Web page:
Where We Live | Cleveland Park in Northwest Washington

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The 1898 Victorian in Cleveland Park is home to Evelyn and George Idelson. The historic neighborhood boasts many grand homes. (Bonnie Jo Mount/The Washington Post)

Tucked along a quiet tree-shaded street in Northwest Washington’s Cleveland Park neighborhood is an 1898 Victorian house belonging to Evelyn and George Idelson. The home is a rare find with its large wraparound porch, ornate columns and stained glass windows. The Idelsons bought the home before it went on the market in 1967 for less than $100,000. Although you couldn’t buy a studio condo in Cleveland Park these days at that price, back then it was considered fair market value.

Several houses on Newark Street where the Idelsons live, evoke a similar suburban feel, with generous front yards and porches. It’s what attracted them to the neighborhood along with accessibility to other parts of the city.

“Cleveland Park has always been a place for people that wanted access to downtown but wanted more of a feeling of what we call a village in a city or a suburb in a city,” Evelyn Idelson said.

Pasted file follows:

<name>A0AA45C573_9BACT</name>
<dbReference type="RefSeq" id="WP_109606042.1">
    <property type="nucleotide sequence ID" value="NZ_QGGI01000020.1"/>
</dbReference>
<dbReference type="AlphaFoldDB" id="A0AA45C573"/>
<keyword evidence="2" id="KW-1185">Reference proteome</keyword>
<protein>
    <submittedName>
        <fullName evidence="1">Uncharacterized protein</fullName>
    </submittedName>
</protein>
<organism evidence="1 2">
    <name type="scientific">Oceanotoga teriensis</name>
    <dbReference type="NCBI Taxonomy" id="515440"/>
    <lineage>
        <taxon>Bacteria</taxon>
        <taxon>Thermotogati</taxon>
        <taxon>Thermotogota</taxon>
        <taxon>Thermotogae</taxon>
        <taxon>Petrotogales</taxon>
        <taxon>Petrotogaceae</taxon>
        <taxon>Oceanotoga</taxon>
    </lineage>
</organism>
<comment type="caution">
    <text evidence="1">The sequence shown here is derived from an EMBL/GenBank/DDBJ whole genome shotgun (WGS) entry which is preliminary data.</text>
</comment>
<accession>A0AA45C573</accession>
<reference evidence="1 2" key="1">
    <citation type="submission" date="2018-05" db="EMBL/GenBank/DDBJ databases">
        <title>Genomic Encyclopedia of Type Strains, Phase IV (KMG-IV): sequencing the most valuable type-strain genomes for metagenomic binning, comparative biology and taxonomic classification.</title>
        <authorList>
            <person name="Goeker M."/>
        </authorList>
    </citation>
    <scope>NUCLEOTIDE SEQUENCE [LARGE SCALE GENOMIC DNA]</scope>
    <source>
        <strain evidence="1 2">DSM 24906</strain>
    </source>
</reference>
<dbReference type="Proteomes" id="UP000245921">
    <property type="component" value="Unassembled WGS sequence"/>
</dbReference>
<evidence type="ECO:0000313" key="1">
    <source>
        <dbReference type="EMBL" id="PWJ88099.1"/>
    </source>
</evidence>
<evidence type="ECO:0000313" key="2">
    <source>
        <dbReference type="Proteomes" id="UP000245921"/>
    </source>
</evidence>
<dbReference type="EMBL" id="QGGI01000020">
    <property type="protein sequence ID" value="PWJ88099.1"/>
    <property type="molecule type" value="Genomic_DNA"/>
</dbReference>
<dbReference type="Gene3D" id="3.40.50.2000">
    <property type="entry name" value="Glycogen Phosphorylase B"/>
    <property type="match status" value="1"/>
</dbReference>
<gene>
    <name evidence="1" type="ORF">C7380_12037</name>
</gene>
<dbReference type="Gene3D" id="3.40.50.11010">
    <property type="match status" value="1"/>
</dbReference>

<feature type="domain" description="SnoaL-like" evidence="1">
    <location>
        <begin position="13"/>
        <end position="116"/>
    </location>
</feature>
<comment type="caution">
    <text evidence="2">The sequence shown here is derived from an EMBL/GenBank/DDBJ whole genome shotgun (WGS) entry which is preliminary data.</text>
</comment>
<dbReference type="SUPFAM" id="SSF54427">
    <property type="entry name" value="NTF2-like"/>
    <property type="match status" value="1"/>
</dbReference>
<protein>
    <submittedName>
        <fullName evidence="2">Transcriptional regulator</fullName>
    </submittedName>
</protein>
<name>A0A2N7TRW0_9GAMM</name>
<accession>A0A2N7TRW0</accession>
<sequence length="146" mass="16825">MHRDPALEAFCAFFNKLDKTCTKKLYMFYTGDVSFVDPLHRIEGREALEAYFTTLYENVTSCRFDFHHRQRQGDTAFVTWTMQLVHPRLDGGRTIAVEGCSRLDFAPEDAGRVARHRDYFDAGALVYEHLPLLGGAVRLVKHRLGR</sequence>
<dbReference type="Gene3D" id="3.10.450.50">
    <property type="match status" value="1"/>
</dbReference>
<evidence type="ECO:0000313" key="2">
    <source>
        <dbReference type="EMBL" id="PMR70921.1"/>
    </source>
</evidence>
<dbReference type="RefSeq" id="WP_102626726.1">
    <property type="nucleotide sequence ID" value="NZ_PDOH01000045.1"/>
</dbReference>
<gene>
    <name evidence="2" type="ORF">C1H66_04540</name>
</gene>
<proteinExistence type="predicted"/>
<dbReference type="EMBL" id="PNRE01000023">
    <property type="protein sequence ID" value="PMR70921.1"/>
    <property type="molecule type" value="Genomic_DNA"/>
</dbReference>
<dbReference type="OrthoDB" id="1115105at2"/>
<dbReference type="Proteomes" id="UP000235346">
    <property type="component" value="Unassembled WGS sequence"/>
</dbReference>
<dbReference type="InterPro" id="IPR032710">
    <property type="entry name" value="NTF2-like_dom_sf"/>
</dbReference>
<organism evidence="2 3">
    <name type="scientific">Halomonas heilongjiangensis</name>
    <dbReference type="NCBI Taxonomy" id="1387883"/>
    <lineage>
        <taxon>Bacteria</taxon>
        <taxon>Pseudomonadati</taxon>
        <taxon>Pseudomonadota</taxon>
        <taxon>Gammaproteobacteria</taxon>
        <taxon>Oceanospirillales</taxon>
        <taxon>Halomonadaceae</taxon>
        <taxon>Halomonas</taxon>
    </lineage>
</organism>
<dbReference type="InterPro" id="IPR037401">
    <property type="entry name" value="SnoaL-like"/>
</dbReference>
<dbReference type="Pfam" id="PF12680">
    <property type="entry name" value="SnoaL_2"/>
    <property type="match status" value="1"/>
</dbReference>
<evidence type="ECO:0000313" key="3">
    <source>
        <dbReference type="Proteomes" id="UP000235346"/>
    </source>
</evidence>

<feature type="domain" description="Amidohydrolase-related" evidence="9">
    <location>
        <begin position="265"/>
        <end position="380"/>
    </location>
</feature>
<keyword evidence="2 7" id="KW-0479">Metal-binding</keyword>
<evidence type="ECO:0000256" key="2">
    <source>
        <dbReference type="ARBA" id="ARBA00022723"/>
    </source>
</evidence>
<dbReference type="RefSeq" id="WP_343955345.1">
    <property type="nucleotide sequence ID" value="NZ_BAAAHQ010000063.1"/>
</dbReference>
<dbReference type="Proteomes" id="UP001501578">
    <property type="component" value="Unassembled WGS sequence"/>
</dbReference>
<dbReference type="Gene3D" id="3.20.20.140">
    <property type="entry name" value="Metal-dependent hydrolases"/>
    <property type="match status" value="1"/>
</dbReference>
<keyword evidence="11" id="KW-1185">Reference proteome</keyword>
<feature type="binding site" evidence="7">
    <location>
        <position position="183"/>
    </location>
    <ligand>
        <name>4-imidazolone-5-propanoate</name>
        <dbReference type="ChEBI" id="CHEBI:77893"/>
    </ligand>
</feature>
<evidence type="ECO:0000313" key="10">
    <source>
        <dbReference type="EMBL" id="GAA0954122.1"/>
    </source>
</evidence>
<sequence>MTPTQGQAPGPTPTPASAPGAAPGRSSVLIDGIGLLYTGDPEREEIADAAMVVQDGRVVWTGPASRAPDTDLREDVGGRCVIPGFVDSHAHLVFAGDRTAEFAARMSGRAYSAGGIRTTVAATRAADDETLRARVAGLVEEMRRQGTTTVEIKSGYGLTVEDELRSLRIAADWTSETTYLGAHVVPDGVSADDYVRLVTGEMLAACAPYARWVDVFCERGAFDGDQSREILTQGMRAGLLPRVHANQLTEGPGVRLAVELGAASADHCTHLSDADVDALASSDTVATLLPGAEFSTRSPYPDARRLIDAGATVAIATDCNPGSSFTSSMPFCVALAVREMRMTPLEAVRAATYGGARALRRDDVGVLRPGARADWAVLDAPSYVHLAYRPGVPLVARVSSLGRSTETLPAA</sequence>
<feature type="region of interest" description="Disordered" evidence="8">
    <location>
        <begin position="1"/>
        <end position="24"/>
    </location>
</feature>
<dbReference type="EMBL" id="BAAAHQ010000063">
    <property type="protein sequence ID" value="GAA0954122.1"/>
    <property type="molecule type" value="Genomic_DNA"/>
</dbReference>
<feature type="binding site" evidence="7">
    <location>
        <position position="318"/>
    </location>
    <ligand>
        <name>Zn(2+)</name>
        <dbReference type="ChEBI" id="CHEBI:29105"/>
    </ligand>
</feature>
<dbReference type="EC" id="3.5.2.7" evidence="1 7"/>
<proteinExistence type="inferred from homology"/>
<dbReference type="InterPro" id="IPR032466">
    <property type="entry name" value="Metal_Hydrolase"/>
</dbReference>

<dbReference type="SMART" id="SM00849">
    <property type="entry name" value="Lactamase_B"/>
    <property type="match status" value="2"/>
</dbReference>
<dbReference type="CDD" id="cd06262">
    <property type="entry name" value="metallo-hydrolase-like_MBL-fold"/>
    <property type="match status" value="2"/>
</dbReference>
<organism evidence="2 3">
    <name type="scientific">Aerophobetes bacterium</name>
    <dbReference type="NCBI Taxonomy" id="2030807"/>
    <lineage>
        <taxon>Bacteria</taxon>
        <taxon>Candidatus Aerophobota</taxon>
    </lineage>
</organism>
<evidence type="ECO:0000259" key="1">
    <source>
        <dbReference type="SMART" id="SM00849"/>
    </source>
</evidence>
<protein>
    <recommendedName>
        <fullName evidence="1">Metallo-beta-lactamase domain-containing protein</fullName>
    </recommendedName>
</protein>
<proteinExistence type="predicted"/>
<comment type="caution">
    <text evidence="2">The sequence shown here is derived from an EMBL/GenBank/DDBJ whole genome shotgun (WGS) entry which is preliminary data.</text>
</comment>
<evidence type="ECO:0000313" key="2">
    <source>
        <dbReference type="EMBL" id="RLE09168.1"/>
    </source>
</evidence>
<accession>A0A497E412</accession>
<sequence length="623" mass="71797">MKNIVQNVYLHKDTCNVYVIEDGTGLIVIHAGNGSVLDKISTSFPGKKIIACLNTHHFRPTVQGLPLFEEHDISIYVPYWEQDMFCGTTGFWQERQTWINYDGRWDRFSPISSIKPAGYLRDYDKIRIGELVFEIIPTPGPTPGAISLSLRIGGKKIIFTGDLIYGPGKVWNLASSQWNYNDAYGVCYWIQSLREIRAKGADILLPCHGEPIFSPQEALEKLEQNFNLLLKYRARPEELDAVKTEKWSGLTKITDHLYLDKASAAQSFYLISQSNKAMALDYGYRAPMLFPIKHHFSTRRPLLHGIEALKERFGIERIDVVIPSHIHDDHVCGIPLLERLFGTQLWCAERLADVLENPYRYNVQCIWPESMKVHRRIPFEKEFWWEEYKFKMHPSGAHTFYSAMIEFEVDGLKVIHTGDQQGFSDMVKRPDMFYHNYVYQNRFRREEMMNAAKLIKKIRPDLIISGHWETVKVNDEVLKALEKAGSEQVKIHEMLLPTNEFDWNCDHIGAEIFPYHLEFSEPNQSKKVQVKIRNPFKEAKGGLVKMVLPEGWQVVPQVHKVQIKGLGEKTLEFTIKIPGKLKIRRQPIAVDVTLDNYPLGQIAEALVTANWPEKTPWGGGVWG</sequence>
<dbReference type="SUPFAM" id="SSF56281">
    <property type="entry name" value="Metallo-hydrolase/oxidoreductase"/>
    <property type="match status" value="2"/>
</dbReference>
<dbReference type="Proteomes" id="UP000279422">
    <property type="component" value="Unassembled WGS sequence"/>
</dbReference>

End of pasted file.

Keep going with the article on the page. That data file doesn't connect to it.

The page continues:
Another draw was the stability. Idelson says that in the more than 50 years that she’s lived in Cleveland Park, much remains the same.

“It’s why we love to live here,” she said. “A lot of it is due to the community spirit and the work the people that live here have put in to help keep it that way.”

The neighborhood boasts a large historic district. According to ANC Commissioner Nancy MacWood, who serves the historic portion of Cleveland Park, the existence of these grand homes is due to the location.

“Georgetown is just down the hill from Cleveland Park and used to be a hub for businesses,” MacWood said. “Many people would take their horse and carriages in the summer and go up the hill, which we think of as Wisconsin Avenue now, to a cooler climate. So, summer homes got built in this area because of the elevation. They were summer homes for the merchant class in Georgetown.”